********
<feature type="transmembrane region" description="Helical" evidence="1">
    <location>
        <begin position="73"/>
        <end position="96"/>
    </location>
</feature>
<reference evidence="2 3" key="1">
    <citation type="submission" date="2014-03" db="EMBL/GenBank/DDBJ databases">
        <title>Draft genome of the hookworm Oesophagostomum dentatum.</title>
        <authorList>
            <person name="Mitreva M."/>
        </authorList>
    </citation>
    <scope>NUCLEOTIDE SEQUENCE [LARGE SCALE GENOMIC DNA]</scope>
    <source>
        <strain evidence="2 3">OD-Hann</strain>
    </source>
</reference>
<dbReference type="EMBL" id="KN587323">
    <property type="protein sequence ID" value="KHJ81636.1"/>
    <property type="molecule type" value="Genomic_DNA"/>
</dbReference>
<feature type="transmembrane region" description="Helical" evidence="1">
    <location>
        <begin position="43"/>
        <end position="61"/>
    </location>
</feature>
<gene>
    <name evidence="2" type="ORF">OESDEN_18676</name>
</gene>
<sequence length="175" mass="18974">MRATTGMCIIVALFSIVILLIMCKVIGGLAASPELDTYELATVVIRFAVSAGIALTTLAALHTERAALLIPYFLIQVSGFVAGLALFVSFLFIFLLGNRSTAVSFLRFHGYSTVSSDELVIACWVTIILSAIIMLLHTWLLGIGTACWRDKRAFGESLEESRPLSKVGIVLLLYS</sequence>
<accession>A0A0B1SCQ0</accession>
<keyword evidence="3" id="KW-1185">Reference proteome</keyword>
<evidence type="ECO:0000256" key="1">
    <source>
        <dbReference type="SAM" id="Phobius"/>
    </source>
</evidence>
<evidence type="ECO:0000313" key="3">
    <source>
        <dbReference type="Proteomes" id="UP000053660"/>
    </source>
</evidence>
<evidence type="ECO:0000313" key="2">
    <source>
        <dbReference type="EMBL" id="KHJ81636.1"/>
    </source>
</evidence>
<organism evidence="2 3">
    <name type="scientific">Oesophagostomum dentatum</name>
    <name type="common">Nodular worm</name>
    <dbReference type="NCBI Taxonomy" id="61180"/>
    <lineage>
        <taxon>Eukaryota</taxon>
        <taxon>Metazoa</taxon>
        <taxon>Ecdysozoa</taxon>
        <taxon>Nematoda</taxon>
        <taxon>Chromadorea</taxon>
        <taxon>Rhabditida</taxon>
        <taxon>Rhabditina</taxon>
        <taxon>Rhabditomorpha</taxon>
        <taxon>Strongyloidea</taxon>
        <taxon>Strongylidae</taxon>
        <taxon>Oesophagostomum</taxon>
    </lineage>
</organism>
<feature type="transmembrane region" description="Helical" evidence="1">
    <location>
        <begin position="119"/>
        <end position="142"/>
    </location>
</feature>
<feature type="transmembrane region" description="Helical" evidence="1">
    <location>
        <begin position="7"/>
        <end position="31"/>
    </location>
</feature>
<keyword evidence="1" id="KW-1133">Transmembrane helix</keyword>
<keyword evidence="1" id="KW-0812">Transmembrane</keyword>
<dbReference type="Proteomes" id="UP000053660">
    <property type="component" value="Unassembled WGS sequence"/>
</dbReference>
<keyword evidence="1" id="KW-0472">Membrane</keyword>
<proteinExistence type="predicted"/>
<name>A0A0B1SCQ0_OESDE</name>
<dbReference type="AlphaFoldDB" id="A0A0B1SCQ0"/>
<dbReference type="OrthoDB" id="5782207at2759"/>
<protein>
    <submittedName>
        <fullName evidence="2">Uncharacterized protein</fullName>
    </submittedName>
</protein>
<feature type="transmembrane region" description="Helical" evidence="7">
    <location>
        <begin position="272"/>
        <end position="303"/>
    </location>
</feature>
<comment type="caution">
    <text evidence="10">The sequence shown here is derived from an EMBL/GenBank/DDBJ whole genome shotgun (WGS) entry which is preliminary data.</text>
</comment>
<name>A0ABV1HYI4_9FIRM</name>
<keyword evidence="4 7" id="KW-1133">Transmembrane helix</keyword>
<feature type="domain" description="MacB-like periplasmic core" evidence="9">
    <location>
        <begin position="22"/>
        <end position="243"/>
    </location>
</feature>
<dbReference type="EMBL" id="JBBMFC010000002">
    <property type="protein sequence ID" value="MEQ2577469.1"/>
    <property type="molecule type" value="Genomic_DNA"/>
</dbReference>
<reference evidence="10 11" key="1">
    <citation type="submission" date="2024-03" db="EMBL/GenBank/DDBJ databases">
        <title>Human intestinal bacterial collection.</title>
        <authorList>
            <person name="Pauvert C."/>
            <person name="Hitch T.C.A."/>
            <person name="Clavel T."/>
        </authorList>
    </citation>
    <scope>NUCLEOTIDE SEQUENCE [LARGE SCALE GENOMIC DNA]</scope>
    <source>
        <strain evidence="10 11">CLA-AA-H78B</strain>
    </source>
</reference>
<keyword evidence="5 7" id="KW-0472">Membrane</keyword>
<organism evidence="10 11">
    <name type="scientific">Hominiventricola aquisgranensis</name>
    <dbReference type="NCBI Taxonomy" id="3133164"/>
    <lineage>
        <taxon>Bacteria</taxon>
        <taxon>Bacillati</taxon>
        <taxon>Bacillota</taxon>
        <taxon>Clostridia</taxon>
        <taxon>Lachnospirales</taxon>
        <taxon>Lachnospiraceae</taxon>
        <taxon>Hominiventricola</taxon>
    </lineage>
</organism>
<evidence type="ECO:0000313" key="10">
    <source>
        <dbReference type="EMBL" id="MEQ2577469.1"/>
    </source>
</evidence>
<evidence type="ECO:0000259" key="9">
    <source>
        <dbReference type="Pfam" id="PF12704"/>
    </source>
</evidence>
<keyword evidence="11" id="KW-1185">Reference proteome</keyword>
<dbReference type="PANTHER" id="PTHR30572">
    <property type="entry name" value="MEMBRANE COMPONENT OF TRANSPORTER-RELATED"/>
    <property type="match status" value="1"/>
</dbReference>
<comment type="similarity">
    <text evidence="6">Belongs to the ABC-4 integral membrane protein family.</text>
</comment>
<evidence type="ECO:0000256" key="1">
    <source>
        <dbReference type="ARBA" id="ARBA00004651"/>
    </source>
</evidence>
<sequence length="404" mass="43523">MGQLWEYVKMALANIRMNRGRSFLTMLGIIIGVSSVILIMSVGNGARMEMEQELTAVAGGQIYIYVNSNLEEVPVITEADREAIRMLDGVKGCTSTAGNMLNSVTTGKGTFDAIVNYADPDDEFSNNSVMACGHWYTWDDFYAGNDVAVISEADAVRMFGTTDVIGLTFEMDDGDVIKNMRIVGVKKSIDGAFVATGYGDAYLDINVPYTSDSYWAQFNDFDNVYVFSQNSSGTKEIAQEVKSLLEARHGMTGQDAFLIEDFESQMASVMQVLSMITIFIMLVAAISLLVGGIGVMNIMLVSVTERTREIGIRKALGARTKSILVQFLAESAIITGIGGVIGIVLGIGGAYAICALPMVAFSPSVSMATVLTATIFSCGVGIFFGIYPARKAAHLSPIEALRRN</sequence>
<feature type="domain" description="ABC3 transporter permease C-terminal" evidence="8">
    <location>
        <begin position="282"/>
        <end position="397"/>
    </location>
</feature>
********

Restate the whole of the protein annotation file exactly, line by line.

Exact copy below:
<feature type="transmembrane region" description="Helical" evidence="1">
    <location>
        <begin position="73"/>
        <end position="96"/>
    </location>
</feature>
<reference evidence="2 3" key="1">
    <citation type="submission" date="2014-03" db="EMBL/GenBank/DDBJ databases">
        <title>Draft genome of the hookworm Oesophagostomum dentatum.</title>
        <authorList>
            <person name="Mitreva M."/>
        </authorList>
    </citation>
    <scope>NUCLEOTIDE SEQUENCE [LARGE SCALE GENOMIC DNA]</scope>
    <source>
        <strain evidence="2 3">OD-Hann</strain>
    </source>
</reference>
<dbReference type="EMBL" id="KN587323">
    <property type="protein sequence ID" value="KHJ81636.1"/>
    <property type="molecule type" value="Genomic_DNA"/>
</dbReference>
<feature type="transmembrane region" description="Helical" evidence="1">
    <location>
        <begin position="43"/>
        <end position="61"/>
    </location>
</feature>
<gene>
    <name evidence="2" type="ORF">OESDEN_18676</name>
</gene>
<sequence length="175" mass="18974">MRATTGMCIIVALFSIVILLIMCKVIGGLAASPELDTYELATVVIRFAVSAGIALTTLAALHTERAALLIPYFLIQVSGFVAGLALFVSFLFIFLLGNRSTAVSFLRFHGYSTVSSDELVIACWVTIILSAIIMLLHTWLLGIGTACWRDKRAFGESLEESRPLSKVGIVLLLYS</sequence>
<accession>A0A0B1SCQ0</accession>
<keyword evidence="3" id="KW-1185">Reference proteome</keyword>
<evidence type="ECO:0000256" key="1">
    <source>
        <dbReference type="SAM" id="Phobius"/>
    </source>
</evidence>
<evidence type="ECO:0000313" key="3">
    <source>
        <dbReference type="Proteomes" id="UP000053660"/>
    </source>
</evidence>
<evidence type="ECO:0000313" key="2">
    <source>
        <dbReference type="EMBL" id="KHJ81636.1"/>
    </source>
</evidence>
<organism evidence="2 3">
    <name type="scientific">Oesophagostomum dentatum</name>
    <name type="common">Nodular worm</name>
    <dbReference type="NCBI Taxonomy" id="61180"/>
    <lineage>
        <taxon>Eukaryota</taxon>
        <taxon>Metazoa</taxon>
        <taxon>Ecdysozoa</taxon>
        <taxon>Nematoda</taxon>
        <taxon>Chromadorea</taxon>
        <taxon>Rhabditida</taxon>
        <taxon>Rhabditina</taxon>
        <taxon>Rhabditomorpha</taxon>
        <taxon>Strongyloidea</taxon>
        <taxon>Strongylidae</taxon>
        <taxon>Oesophagostomum</taxon>
    </lineage>
</organism>
<feature type="transmembrane region" description="Helical" evidence="1">
    <location>
        <begin position="119"/>
        <end position="142"/>
    </location>
</feature>
<feature type="transmembrane region" description="Helical" evidence="1">
    <location>
        <begin position="7"/>
        <end position="31"/>
    </location>
</feature>
<keyword evidence="1" id="KW-1133">Transmembrane helix</keyword>
<keyword evidence="1" id="KW-0812">Transmembrane</keyword>
<dbReference type="Proteomes" id="UP000053660">
    <property type="component" value="Unassembled WGS sequence"/>
</dbReference>
<keyword evidence="1" id="KW-0472">Membrane</keyword>
<proteinExistence type="predicted"/>
<name>A0A0B1SCQ0_OESDE</name>
<dbReference type="AlphaFoldDB" id="A0A0B1SCQ0"/>
<dbReference type="OrthoDB" id="5782207at2759"/>
<protein>
    <submittedName>
        <fullName evidence="2">Uncharacterized protein</fullName>
    </submittedName>
</protein>
<feature type="transmembrane region" description="Helical" evidence="7">
    <location>
        <begin position="272"/>
        <end position="303"/>
    </location>
</feature>
<comment type="caution">
    <text evidence="10">The sequence shown here is derived from an EMBL/GenBank/DDBJ whole genome shotgun (WGS) entry which is preliminary data.</text>
</comment>
<name>A0ABV1HYI4_9FIRM</name>
<keyword evidence="4 7" id="KW-1133">Transmembrane helix</keyword>
<feature type="domain" description="MacB-like periplasmic core" evidence="9">
    <location>
        <begin position="22"/>
        <end position="243"/>
    </location>
</feature>
<dbReference type="EMBL" id="JBBMFC010000002">
    <property type="protein sequence ID" value="MEQ2577469.1"/>
    <property type="molecule type" value="Genomic_DNA"/>
</dbReference>
<reference evidence="10 11" key="1">
    <citation type="submission" date="2024-03" db="EMBL/GenBank/DDBJ databases">
        <title>Human intestinal bacterial collection.</title>
        <authorList>
            <person name="Pauvert C."/>
            <person name="Hitch T.C.A."/>
            <person name="Clavel T."/>
        </authorList>
    </citation>
    <scope>NUCLEOTIDE SEQUENCE [LARGE SCALE GENOMIC DNA]</scope>
    <source>
        <strain evidence="10 11">CLA-AA-H78B</strain>
    </source>
</reference>
<keyword evidence="5 7" id="KW-0472">Membrane</keyword>
<organism evidence="10 11">
    <name type="scientific">Hominiventricola aquisgranensis</name>
    <dbReference type="NCBI Taxonomy" id="3133164"/>
    <lineage>
        <taxon>Bacteria</taxon>
        <taxon>Bacillati</taxon>
        <taxon>Bacillota</taxon>
        <taxon>Clostridia</taxon>
        <taxon>Lachnospirales</taxon>
        <taxon>Lachnospiraceae</taxon>
        <taxon>Hominiventricola</taxon>
    </lineage>
</organism>
<evidence type="ECO:0000313" key="10">
    <source>
        <dbReference type="EMBL" id="MEQ2577469.1"/>
    </source>
</evidence>
<evidence type="ECO:0000259" key="9">
    <source>
        <dbReference type="Pfam" id="PF12704"/>
    </source>
</evidence>
<keyword evidence="11" id="KW-1185">Reference proteome</keyword>
<dbReference type="PANTHER" id="PTHR30572">
    <property type="entry name" value="MEMBRANE COMPONENT OF TRANSPORTER-RELATED"/>
    <property type="match status" value="1"/>
</dbReference>
<comment type="similarity">
    <text evidence="6">Belongs to the ABC-4 integral membrane protein family.</text>
</comment>
<evidence type="ECO:0000256" key="1">
    <source>
        <dbReference type="ARBA" id="ARBA00004651"/>
    </source>
</evidence>
<sequence length="404" mass="43523">MGQLWEYVKMALANIRMNRGRSFLTMLGIIIGVSSVILIMSVGNGARMEMEQELTAVAGGQIYIYVNSNLEEVPVITEADREAIRMLDGVKGCTSTAGNMLNSVTTGKGTFDAIVNYADPDDEFSNNSVMACGHWYTWDDFYAGNDVAVISEADAVRMFGTTDVIGLTFEMDDGDVIKNMRIVGVKKSIDGAFVATGYGDAYLDINVPYTSDSYWAQFNDFDNVYVFSQNSSGTKEIAQEVKSLLEARHGMTGQDAFLIEDFESQMASVMQVLSMITIFIMLVAAISLLVGGIGVMNIMLVSVTERTREIGIRKALGARTKSILVQFLAESAIITGIGGVIGIVLGIGGAYAICALPMVAFSPSVSMATVLTATIFSCGVGIFFGIYPARKAAHLSPIEALRRN</sequence>
<feature type="domain" description="ABC3 transporter permease C-terminal" evidence="8">
    <location>
        <begin position="282"/>
        <end position="397"/>
    </location>
</feature>